The National Transportation Safety Board is holding a highway safety forum this week on the topic of drowsy driving. The public forum will cover various topics, including the prevalence of drowsy driving, potential countermeasures to combat the problem and risk factors tied to the issue. The NTSB has given the forum the title Awake, Alert, Alive. While fatigue has been addressed in the world of commercial driving, its impact on noncommercial driving is less well understood.
According to a poll conducted by the AAA, 83 percent of Americans consider tired drivers a threat to their personal safety. How many drowsy drivers are on the road is difficult to calculate. Another AAA poll indicated that 41 percent of drivers admitted to falling asleep or nodding off behind the wheel at some point. The NTSB estimates that 100,000 accidents and more than 5,000 traffic fatalities happen every year because of drowsy driving.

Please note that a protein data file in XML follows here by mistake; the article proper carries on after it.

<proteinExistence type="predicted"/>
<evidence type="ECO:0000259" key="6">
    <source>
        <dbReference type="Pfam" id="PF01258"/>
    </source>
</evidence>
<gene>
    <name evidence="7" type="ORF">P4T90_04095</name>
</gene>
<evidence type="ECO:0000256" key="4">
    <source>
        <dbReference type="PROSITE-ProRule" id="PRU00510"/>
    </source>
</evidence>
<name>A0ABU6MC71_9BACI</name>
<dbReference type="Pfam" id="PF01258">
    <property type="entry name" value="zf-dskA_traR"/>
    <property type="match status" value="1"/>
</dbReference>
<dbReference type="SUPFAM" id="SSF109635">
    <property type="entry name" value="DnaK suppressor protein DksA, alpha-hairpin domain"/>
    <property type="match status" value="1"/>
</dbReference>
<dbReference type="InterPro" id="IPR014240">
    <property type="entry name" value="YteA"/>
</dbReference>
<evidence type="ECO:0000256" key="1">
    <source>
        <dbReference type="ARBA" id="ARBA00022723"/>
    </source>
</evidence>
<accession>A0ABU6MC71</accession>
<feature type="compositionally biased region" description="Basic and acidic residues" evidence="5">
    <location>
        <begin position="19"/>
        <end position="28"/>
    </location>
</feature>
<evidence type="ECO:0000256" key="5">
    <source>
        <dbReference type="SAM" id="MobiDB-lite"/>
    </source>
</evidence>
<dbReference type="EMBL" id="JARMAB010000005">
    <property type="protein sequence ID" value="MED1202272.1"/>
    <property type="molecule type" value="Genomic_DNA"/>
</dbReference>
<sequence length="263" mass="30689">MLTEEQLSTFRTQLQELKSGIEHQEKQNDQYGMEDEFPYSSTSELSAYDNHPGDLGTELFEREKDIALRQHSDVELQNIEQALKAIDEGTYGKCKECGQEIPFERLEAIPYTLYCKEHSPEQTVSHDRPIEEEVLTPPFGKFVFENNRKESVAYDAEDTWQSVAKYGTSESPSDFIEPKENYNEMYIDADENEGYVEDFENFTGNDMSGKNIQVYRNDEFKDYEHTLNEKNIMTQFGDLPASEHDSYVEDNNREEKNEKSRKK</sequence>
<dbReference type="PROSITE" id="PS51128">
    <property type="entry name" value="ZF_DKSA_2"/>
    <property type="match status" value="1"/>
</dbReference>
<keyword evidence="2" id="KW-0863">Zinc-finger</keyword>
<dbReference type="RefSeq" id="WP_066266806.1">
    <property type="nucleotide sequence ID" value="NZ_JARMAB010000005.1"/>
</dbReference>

The topics of the forum include a panel to address workplace issues that contribute to drowsy driving. Long hours, irregular schedules and shift work have all been identified as aggravating factors for drowsy driving. Another panel will focus on concerns for novice drivers in combating drowsy driving. Experienced and inexperienced drivers may have difficulty determining when they are too tired to safely operate a motor vehicle, but teen drivers may be more easily susceptible to driving fatigue due to biological changes that occur at that age. The forum will conclude with a consideration of the future direction taken by the NTSB in addressing drowsy driving.
Source: CBS News, “How drowsy is too drowsy to drive?,” 21 October 2014